12 Chapter 32 Extended Product Features 12 SECTION 32.2 Credit Consumer Credit Secured and Unsecured Loans In secured loans, something of value, such as property, motor vehicles, machinery, or merchandise, is pledged as collateral to ensure that a loan is repaid. Unsecured loans represent a written promise to repay a loan. Slide 6 of 6

13 Chapter 32 Extended Product Features 13 SECTION 32.2 Credit Types of Accounts There are four major consumer credit plans in use today: regular, or 30-day accounts installment accounts revolving accounts budget accounts Slide 1 of 5

14 Chapter 32 Extended Product Features 14 SECTION 32.2 Credit Types of Accounts Regular charge accounts, or 30-day accounts, allow customers to charge purchases and pay in full within 30 days after they are billed without incurring a finance charge. Slide 2 of 5

15 Chapter 32 Extended Product Features 15 SECTION 32.2 Credit Types of Accounts Installment accounts, or time payment plans, allow for payment at a specific interest rate over a set period of time. They are normally used for large purchases, such as travel, appliances, and furniture. Slide 3 of 5

16 Chapter 32 Extended Product Features 16 SECTION 32.2 Credit Types of Accounts Revolving accounts are accounts in which the issuer determines the credit limit, payment due date, and minimum payment. The customer can choose to pay more than the minimum payment to reduce the balance owed and finance charges. Interest is charged on the unpaid balance. Slide 4 of 5

17 Chapter 32 Extended Product Features 17 SECTION 32.2 Credit Types of Accounts Budget accounts allow for the payment of a purchased item over a certain time period (usually 90 days to one year) without a finance charge. This is common for purchases such as appliances, furniture, and electronics. Slide 5 of 5

18 Chapter 32 Extended Product Features 18 SECTION 32.2 Credit Business Credit Business credit, or trade credit, is similar to consumer credit in that money is lent for goods and services. Trade credit involves credit memorandums, letters of credit, and credit drafts instead of credit cards.

19 Chapter 32 Extended Product Features 19 SECTION 32.2 Credit There are many regulations that protect consumers and their credit standing while providing information on the proper use of credit. The Truth in Lending Act of 1968 requires that lenders disclose information about annual percentage rates, the issuer, and the amount financed. Legislation Affecting Credit Slide 1 of 3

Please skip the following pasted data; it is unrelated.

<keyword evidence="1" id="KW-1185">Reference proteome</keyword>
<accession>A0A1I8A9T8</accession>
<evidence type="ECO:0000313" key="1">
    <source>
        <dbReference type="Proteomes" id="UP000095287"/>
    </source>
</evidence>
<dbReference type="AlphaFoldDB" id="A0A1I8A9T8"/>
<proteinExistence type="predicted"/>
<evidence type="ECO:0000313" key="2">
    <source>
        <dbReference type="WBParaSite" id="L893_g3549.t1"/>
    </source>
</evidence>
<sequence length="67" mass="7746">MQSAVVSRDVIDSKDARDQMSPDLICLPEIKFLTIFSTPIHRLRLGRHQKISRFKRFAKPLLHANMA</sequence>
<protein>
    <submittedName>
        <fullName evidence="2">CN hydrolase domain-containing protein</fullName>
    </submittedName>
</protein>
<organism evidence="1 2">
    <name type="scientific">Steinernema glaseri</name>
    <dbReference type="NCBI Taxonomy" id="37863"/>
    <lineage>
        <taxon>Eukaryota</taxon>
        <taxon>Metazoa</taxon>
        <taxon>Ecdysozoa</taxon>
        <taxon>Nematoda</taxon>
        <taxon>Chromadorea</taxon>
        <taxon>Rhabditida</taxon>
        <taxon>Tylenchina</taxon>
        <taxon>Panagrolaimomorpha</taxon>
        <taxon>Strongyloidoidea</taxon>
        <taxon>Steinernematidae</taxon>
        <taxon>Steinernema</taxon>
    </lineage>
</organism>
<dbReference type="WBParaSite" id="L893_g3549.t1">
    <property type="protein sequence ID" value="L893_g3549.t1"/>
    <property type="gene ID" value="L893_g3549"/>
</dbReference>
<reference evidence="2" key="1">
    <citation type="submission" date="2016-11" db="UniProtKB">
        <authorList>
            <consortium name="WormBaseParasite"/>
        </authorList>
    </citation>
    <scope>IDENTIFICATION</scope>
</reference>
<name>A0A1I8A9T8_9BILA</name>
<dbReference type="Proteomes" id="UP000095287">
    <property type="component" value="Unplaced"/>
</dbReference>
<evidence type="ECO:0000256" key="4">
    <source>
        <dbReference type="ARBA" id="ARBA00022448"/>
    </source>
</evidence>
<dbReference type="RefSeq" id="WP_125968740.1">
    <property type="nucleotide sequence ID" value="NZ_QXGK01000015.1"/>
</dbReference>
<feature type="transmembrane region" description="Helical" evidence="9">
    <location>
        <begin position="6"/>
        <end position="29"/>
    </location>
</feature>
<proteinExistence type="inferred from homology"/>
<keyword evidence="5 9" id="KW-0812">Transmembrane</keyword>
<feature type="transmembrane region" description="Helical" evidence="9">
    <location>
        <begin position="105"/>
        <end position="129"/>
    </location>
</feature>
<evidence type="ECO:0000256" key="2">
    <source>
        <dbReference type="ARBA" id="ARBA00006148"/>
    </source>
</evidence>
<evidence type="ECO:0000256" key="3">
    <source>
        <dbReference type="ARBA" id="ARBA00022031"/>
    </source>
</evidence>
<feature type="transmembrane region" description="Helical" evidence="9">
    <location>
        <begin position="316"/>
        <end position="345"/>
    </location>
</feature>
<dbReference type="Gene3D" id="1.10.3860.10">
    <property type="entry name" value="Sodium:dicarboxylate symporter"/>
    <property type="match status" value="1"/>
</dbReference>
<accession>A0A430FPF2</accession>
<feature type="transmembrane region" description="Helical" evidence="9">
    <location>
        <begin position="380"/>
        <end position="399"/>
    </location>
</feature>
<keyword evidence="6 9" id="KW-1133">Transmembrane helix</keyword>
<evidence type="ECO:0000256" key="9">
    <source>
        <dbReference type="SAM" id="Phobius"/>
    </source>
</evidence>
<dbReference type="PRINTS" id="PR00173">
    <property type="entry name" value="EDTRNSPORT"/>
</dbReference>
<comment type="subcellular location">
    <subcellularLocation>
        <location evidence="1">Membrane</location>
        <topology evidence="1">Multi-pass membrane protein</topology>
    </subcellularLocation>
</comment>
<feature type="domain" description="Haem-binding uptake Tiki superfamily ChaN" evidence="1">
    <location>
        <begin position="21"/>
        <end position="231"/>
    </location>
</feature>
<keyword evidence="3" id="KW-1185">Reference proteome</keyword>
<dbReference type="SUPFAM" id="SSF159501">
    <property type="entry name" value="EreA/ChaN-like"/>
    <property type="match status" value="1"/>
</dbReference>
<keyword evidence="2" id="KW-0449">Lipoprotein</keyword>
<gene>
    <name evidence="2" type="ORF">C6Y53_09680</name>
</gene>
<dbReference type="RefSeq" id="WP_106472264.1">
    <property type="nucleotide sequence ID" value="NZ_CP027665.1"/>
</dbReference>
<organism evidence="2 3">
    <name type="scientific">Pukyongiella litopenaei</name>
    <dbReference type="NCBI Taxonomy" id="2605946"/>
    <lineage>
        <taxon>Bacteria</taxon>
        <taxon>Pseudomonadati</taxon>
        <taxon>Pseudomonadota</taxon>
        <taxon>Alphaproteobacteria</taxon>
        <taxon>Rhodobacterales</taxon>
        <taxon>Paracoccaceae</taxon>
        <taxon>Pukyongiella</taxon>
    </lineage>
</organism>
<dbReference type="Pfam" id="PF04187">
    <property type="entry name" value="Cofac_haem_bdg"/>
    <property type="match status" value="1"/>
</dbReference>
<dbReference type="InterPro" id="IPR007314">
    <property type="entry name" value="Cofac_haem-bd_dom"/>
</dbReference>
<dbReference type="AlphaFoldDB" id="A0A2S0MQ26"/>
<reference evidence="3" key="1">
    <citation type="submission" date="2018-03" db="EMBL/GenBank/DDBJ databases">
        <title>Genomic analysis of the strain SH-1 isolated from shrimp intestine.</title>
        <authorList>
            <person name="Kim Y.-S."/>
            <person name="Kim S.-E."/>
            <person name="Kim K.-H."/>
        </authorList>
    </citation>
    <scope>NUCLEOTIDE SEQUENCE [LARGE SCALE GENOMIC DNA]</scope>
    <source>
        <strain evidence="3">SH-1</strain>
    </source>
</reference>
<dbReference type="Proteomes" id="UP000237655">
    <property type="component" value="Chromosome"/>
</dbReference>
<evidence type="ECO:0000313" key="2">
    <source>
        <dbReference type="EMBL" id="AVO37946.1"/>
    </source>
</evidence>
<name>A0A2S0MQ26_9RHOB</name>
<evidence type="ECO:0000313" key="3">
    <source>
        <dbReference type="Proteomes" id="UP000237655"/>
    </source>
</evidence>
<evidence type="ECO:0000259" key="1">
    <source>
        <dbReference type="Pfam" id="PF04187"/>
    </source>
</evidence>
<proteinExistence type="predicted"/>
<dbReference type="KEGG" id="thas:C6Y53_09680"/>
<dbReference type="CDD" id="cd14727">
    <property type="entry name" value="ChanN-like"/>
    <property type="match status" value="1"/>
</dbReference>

20 Chapter 32 Extended Product Features 20 SECTION 32.2 Credit The Fair Credit Reporting Act of 1971 requires that a lender report the name and address of the credit bureau that was used when consumer credit was denied. The Equal Credit Opportunity Acts of 1975 and 1977 set guidelines for the review of credit applications and prohibit discrimination. Legislation Affecting Credit Slide 2 of 3

21 Chapter 32 Extended Product Features 21 SECTION 32.2 Credit The Fair Debt Collection Act of 1980 prevents businesses from harassing or abusing bad-debt customers. The Credit and Charge Card Disclosure Act of 1988 requires credit card issuers to provide information about card costs. Legislation Affecting Credit Slide 3 of 3

22 Chapter 32 Extended Product Features A SSESSMENT Reviewing Key Terms and Concepts 1. Why is credit important to our economy? 2. List the types of consumer credit. 3. Identify the four major credit plans extended to consumers. 4. How do businesses use trade credit? 5. Why do federal and state governments pass legislation regulating credit?

23 Chapter 32 Extended Product Features A SSESSMENT Thinking Critically More and more banks are issuing credit cards that offer low interest six-month "teaser" rates. What are some possible disadvantages of accepting these offers?

24 Chapter 32 Extended Product Features 24 Marketing Essentials End of Section 32.2


Download ppt "Chapter 32 Extended Product Features 1 Marketing Essentials Chapter 32 Extended Product Features Section 32.2 Credit."

Similar presentations


Ads by Google